The Australian Energy Market Operator (AEMO) has issued a “Lack of Reserve Level 3” (LOR3) notice indicating that South Australia will experience an energy shortage tomorrow between 7am and noon and between 1:30pm and 2:30pm.
A LOR3 notification that was in effect for tonight has been cancelled.
The status means that no backup power supply is available and that as a last resort, controlled load shedding may be required to relieve pressure on the system.
“This condition applies when the available electricity supply is equal to or less than the operational demand. As a result, there are no reserve stocks available,” says AEMO.
“Controlled load shedding may be necessary as a last resort to protect system security and prevent long-term damage to system infrastructure.”
AEMO warns several suburbs, particularly in the north west of Adelaide, must prepare for a 45-minute power outage.
The most affected areas are Woodville, Woodville Gardens, Wingfield, Pennington and Rosewater.
AEMO regularly updates its warnings on its website.
Secretary of State for Energy Tom Koutsantonis said: InDaily the energy crisis experienced across Australia was “not a supply problem, it’s a market failure problem”.
He said invoking LOR3 status gave the AEMO the power to drive generators, ensuring adequate supply.
“There is enough generation to meet the supply, but generators are not bidding, so AEMO has issued a lack of reserve notice 3, which gives them the level of authority to lead the generation,” he said.
“This is not like the summer when everything is going on and there is no more strength to give.
“We have enough supply to meet the demand, it’s just not being made available.”
The last time manual load shedding occurred in South Australia was in February 2017 when more than 90,000 homes and businesses experienced power outages.
After a statewide power outage and a subsequent investigation in 2016, the SA parliament amended legislation to give the Secretary of Energy powers to turn electricity generation on or off, or to control where electricity is exported.
Koutsantonis said that if shortages occur in South Australia due to the current energy crisis, Prime Minister Peter Malinauskas would have ordered him to stop generators from exporting power between states.
“This (power) was put in place in 2016 because when the statewide power outage occurred, AEMO did not order a generation and on that day the state government was powerless to do anything,” he said.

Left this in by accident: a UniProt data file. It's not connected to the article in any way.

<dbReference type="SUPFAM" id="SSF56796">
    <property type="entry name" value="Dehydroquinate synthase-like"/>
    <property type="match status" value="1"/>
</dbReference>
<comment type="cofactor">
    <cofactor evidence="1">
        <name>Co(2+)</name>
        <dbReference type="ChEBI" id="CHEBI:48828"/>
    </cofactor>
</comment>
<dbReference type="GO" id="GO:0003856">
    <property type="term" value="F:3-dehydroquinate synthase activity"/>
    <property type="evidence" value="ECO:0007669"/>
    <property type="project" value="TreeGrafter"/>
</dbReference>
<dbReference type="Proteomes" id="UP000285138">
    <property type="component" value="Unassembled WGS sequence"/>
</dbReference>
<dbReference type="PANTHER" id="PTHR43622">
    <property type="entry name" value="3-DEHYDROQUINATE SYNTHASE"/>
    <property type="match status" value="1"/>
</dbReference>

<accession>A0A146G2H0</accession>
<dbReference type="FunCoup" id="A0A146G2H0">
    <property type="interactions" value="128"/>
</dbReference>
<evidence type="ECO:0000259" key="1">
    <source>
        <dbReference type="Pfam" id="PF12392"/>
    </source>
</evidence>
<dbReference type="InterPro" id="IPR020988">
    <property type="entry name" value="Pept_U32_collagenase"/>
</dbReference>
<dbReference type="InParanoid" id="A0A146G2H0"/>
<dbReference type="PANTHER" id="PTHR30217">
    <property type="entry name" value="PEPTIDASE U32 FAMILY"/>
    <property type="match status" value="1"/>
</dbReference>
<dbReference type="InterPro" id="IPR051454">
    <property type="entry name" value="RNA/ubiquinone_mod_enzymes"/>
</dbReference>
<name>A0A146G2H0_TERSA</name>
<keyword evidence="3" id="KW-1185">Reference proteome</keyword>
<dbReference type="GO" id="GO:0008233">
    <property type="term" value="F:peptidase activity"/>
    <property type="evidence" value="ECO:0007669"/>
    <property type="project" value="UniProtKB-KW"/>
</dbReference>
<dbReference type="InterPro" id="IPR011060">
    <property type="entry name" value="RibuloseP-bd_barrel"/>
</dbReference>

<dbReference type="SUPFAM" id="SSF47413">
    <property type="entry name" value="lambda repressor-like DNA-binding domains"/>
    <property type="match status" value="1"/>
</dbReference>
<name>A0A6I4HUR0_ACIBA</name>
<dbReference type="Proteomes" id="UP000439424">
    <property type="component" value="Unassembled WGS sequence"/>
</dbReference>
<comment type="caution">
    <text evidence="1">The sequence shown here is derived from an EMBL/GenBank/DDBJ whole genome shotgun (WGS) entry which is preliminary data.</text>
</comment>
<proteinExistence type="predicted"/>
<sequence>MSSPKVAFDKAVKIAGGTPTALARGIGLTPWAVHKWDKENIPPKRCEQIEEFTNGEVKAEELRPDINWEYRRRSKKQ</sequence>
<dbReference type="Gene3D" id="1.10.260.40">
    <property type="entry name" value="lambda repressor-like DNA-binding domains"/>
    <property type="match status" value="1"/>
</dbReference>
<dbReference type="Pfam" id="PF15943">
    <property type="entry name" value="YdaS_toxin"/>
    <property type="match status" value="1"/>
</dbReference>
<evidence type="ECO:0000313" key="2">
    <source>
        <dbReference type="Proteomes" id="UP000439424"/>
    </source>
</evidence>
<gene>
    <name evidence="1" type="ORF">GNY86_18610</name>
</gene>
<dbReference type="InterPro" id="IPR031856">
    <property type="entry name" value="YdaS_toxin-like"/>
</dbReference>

“We have just restored the powers we had before the privatization of ETSA (Electricity Trust or SA).”
It comes after the AEMO yesterday took full control of power generators’ supply and set prices for every state in the market until further notice.
AEMO CEO Daniel Westermann said yesterday that the unprecedented move is not expected to increase power prices or lead to power outages.
He said the drastic intervention was a “temporary measure” that would be “reviewed daily”, and said the operator would “restore the market to its normal state once AEMO is confident” that it could function properly.
federal Energy Minister Chris Bowen says that the AEMO taking control of the market offers the best chance that it will function well for consumers.
“It means the operator is basically deciding the best way for Australia energy are generated, paid for and delivered to consumers when the market simply failed to function,” Bowen told reporters on Thursday.
Mr Bowen said that while the government is working on short, medium and long term solutions to strengthen and reduce the network energy prices, an underinvestment in infrastructure had made the market sensitive to pressure points.
“The problem is that not enough is being invested in renewable energy energy† Not enough has been invested in storage,” he said.
“Yes, you can say that the wind doesn’t always blow and the sun doesn’t always shine. The rain doesn’t always fall either, but we can store the water, and we can store it renewable energy when we have the investment.”
Prime Minister Anthony Albanese added that underinvestment in transmission infrastructure had also created a problem.
“Ownership is only one factor and I don’t think it can be separated from regulation and other matters,” he said.
“Part of the problem was the overinvestment in poles and wires. Some of the structures that were there didn’t get the investment where it needed to be.”
While the market regulator has been tasked by the government to build gas reserves to help avoid future supply constraints, Bowen was less concerned when asked about coal reserves as Europe looks to increase its imports, with an embargo on Russian coal coming into effect in August. .
Asked about the measure to avoid future energy supply constraints, Bowen said there is currently no legislative or regulatory basis through which the government can force exporters to build domestic reserves.
“Right now we are under pressure from coal power cuts,” he said.
“The coal market itself has been tight, but it has not been caused by coal shortages.”
Opposition leader Peter Dutton said Labor was rushing to bring renewable energy into the system.
“You cannot reinforce renewables energy the way people would want it right now,” he said on 2GB radio.
“Labour is currently rushing to the new system, when frankly it is not at a sensible pace.”
– with AAP
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